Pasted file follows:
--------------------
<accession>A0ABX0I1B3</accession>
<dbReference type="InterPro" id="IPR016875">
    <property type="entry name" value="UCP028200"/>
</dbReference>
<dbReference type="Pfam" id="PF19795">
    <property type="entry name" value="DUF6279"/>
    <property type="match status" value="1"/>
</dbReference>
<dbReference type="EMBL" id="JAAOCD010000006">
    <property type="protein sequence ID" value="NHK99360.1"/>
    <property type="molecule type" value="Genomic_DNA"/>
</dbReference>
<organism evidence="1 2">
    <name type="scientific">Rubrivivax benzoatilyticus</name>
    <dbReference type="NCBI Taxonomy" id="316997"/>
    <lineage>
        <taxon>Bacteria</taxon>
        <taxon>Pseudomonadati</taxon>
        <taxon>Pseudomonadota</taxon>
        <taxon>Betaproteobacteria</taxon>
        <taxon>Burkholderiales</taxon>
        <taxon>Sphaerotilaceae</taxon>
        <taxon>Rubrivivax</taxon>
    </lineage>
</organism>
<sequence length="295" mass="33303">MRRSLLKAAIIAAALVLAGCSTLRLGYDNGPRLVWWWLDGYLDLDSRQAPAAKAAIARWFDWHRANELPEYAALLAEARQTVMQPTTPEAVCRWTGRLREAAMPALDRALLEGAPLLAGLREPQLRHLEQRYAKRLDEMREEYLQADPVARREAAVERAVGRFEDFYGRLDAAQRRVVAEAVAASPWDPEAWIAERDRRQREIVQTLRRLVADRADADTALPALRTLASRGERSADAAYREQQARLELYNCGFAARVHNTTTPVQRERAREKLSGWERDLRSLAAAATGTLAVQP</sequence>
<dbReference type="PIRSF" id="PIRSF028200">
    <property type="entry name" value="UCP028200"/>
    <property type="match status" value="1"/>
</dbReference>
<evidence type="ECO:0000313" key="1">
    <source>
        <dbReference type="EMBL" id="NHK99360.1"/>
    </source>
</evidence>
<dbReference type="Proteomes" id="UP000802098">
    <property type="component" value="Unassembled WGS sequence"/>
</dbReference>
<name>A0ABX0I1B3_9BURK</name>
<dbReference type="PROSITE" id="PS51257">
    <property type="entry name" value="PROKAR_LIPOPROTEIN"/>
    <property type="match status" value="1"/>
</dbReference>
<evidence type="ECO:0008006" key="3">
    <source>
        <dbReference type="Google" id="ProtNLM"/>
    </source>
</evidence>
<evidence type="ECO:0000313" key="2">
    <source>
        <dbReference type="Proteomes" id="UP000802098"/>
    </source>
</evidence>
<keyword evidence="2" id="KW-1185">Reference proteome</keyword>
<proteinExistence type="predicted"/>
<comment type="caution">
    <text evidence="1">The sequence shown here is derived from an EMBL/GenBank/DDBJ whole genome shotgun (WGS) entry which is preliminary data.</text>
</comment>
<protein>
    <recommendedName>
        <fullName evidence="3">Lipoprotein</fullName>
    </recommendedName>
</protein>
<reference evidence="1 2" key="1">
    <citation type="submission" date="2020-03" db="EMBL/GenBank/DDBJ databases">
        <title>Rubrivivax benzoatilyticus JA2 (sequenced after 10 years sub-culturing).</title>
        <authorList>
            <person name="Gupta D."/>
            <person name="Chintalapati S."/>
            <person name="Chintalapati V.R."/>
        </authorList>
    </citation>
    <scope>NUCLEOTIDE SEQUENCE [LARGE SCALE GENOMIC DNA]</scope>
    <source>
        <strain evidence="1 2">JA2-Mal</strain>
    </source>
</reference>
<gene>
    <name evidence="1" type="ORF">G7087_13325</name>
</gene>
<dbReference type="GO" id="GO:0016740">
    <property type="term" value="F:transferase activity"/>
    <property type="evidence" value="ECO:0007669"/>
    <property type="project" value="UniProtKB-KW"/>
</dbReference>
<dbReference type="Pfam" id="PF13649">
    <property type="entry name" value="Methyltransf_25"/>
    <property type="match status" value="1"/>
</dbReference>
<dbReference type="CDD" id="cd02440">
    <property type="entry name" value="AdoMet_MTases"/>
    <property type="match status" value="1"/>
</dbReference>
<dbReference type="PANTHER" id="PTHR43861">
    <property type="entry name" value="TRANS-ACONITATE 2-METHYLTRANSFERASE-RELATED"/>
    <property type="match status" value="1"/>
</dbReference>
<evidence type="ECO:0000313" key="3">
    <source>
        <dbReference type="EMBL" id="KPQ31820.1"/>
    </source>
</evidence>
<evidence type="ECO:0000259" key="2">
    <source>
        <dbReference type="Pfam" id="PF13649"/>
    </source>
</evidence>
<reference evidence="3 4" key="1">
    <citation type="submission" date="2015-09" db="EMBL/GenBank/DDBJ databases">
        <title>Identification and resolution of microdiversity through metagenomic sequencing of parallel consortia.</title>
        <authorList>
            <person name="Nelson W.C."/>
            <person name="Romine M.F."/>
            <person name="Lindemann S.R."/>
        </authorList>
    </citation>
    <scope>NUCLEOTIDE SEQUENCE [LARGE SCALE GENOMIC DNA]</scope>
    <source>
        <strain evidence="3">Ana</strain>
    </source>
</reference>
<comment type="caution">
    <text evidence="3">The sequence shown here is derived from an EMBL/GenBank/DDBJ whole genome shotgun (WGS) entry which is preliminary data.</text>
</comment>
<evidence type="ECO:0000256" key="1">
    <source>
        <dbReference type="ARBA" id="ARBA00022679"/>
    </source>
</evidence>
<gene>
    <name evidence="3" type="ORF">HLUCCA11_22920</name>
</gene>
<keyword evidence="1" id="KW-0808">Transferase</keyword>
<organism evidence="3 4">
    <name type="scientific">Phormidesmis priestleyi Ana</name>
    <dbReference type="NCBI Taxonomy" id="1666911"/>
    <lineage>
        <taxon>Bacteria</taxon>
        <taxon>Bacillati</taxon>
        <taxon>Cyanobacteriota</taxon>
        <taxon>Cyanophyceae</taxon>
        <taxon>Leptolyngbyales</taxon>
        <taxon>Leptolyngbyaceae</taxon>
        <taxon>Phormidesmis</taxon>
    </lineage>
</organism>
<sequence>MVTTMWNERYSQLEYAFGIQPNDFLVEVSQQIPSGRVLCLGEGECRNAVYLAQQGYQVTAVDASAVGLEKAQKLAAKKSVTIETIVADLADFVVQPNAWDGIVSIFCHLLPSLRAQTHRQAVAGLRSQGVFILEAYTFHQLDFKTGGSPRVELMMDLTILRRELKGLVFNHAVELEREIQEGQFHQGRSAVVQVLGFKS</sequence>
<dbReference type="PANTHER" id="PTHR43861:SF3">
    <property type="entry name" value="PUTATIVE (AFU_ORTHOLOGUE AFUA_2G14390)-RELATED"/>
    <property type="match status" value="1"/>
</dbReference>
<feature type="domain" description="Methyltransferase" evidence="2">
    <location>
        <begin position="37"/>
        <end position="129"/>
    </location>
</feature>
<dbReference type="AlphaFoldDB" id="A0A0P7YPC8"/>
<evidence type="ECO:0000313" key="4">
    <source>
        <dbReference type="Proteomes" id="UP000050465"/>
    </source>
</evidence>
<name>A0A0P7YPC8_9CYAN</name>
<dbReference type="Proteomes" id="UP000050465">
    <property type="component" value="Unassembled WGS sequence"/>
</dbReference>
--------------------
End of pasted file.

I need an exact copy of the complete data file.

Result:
<accession>A0ABX0I1B3</accession>
<dbReference type="InterPro" id="IPR016875">
    <property type="entry name" value="UCP028200"/>
</dbReference>
<dbReference type="Pfam" id="PF19795">
    <property type="entry name" value="DUF6279"/>
    <property type="match status" value="1"/>
</dbReference>
<dbReference type="EMBL" id="JAAOCD010000006">
    <property type="protein sequence ID" value="NHK99360.1"/>
    <property type="molecule type" value="Genomic_DNA"/>
</dbReference>
<organism evidence="1 2">
    <name type="scientific">Rubrivivax benzoatilyticus</name>
    <dbReference type="NCBI Taxonomy" id="316997"/>
    <lineage>
        <taxon>Bacteria</taxon>
        <taxon>Pseudomonadati</taxon>
        <taxon>Pseudomonadota</taxon>
        <taxon>Betaproteobacteria</taxon>
        <taxon>Burkholderiales</taxon>
        <taxon>Sphaerotilaceae</taxon>
        <taxon>Rubrivivax</taxon>
    </lineage>
</organism>
<sequence length="295" mass="33303">MRRSLLKAAIIAAALVLAGCSTLRLGYDNGPRLVWWWLDGYLDLDSRQAPAAKAAIARWFDWHRANELPEYAALLAEARQTVMQPTTPEAVCRWTGRLREAAMPALDRALLEGAPLLAGLREPQLRHLEQRYAKRLDEMREEYLQADPVARREAAVERAVGRFEDFYGRLDAAQRRVVAEAVAASPWDPEAWIAERDRRQREIVQTLRRLVADRADADTALPALRTLASRGERSADAAYREQQARLELYNCGFAARVHNTTTPVQRERAREKLSGWERDLRSLAAAATGTLAVQP</sequence>
<dbReference type="PIRSF" id="PIRSF028200">
    <property type="entry name" value="UCP028200"/>
    <property type="match status" value="1"/>
</dbReference>
<evidence type="ECO:0000313" key="1">
    <source>
        <dbReference type="EMBL" id="NHK99360.1"/>
    </source>
</evidence>
<dbReference type="Proteomes" id="UP000802098">
    <property type="component" value="Unassembled WGS sequence"/>
</dbReference>
<name>A0ABX0I1B3_9BURK</name>
<dbReference type="PROSITE" id="PS51257">
    <property type="entry name" value="PROKAR_LIPOPROTEIN"/>
    <property type="match status" value="1"/>
</dbReference>
<evidence type="ECO:0008006" key="3">
    <source>
        <dbReference type="Google" id="ProtNLM"/>
    </source>
</evidence>
<evidence type="ECO:0000313" key="2">
    <source>
        <dbReference type="Proteomes" id="UP000802098"/>
    </source>
</evidence>
<keyword evidence="2" id="KW-1185">Reference proteome</keyword>
<proteinExistence type="predicted"/>
<comment type="caution">
    <text evidence="1">The sequence shown here is derived from an EMBL/GenBank/DDBJ whole genome shotgun (WGS) entry which is preliminary data.</text>
</comment>
<protein>
    <recommendedName>
        <fullName evidence="3">Lipoprotein</fullName>
    </recommendedName>
</protein>
<reference evidence="1 2" key="1">
    <citation type="submission" date="2020-03" db="EMBL/GenBank/DDBJ databases">
        <title>Rubrivivax benzoatilyticus JA2 (sequenced after 10 years sub-culturing).</title>
        <authorList>
            <person name="Gupta D."/>
            <person name="Chintalapati S."/>
            <person name="Chintalapati V.R."/>
        </authorList>
    </citation>
    <scope>NUCLEOTIDE SEQUENCE [LARGE SCALE GENOMIC DNA]</scope>
    <source>
        <strain evidence="1 2">JA2-Mal</strain>
    </source>
</reference>
<gene>
    <name evidence="1" type="ORF">G7087_13325</name>
</gene>
<dbReference type="GO" id="GO:0016740">
    <property type="term" value="F:transferase activity"/>
    <property type="evidence" value="ECO:0007669"/>
    <property type="project" value="UniProtKB-KW"/>
</dbReference>
<dbReference type="Pfam" id="PF13649">
    <property type="entry name" value="Methyltransf_25"/>
    <property type="match status" value="1"/>
</dbReference>
<dbReference type="CDD" id="cd02440">
    <property type="entry name" value="AdoMet_MTases"/>
    <property type="match status" value="1"/>
</dbReference>
<dbReference type="PANTHER" id="PTHR43861">
    <property type="entry name" value="TRANS-ACONITATE 2-METHYLTRANSFERASE-RELATED"/>
    <property type="match status" value="1"/>
</dbReference>
<evidence type="ECO:0000313" key="3">
    <source>
        <dbReference type="EMBL" id="KPQ31820.1"/>
    </source>
</evidence>
<evidence type="ECO:0000259" key="2">
    <source>
        <dbReference type="Pfam" id="PF13649"/>
    </source>
</evidence>
<reference evidence="3 4" key="1">
    <citation type="submission" date="2015-09" db="EMBL/GenBank/DDBJ databases">
        <title>Identification and resolution of microdiversity through metagenomic sequencing of parallel consortia.</title>
        <authorList>
            <person name="Nelson W.C."/>
            <person name="Romine M.F."/>
            <person name="Lindemann S.R."/>
        </authorList>
    </citation>
    <scope>NUCLEOTIDE SEQUENCE [LARGE SCALE GENOMIC DNA]</scope>
    <source>
        <strain evidence="3">Ana</strain>
    </source>
</reference>
<comment type="caution">
    <text evidence="3">The sequence shown here is derived from an EMBL/GenBank/DDBJ whole genome shotgun (WGS) entry which is preliminary data.</text>
</comment>
<evidence type="ECO:0000256" key="1">
    <source>
        <dbReference type="ARBA" id="ARBA00022679"/>
    </source>
</evidence>
<gene>
    <name evidence="3" type="ORF">HLUCCA11_22920</name>
</gene>
<keyword evidence="1" id="KW-0808">Transferase</keyword>
<organism evidence="3 4">
    <name type="scientific">Phormidesmis priestleyi Ana</name>
    <dbReference type="NCBI Taxonomy" id="1666911"/>
    <lineage>
        <taxon>Bacteria</taxon>
        <taxon>Bacillati</taxon>
        <taxon>Cyanobacteriota</taxon>
        <taxon>Cyanophyceae</taxon>
        <taxon>Leptolyngbyales</taxon>
        <taxon>Leptolyngbyaceae</taxon>
        <taxon>Phormidesmis</taxon>
    </lineage>
</organism>
<sequence>MVTTMWNERYSQLEYAFGIQPNDFLVEVSQQIPSGRVLCLGEGECRNAVYLAQQGYQVTAVDASAVGLEKAQKLAAKKSVTIETIVADLADFVVQPNAWDGIVSIFCHLLPSLRAQTHRQAVAGLRSQGVFILEAYTFHQLDFKTGGSPRVELMMDLTILRRELKGLVFNHAVELEREIQEGQFHQGRSAVVQVLGFKS</sequence>
<dbReference type="PANTHER" id="PTHR43861:SF3">
    <property type="entry name" value="PUTATIVE (AFU_ORTHOLOGUE AFUA_2G14390)-RELATED"/>
    <property type="match status" value="1"/>
</dbReference>
<feature type="domain" description="Methyltransferase" evidence="2">
    <location>
        <begin position="37"/>
        <end position="129"/>
    </location>
</feature>
<dbReference type="AlphaFoldDB" id="A0A0P7YPC8"/>
<evidence type="ECO:0000313" key="4">
    <source>
        <dbReference type="Proteomes" id="UP000050465"/>
    </source>
</evidence>
<name>A0A0P7YPC8_9CYAN</name>
<dbReference type="Proteomes" id="UP000050465">
    <property type="component" value="Unassembled WGS sequence"/>
</dbReference>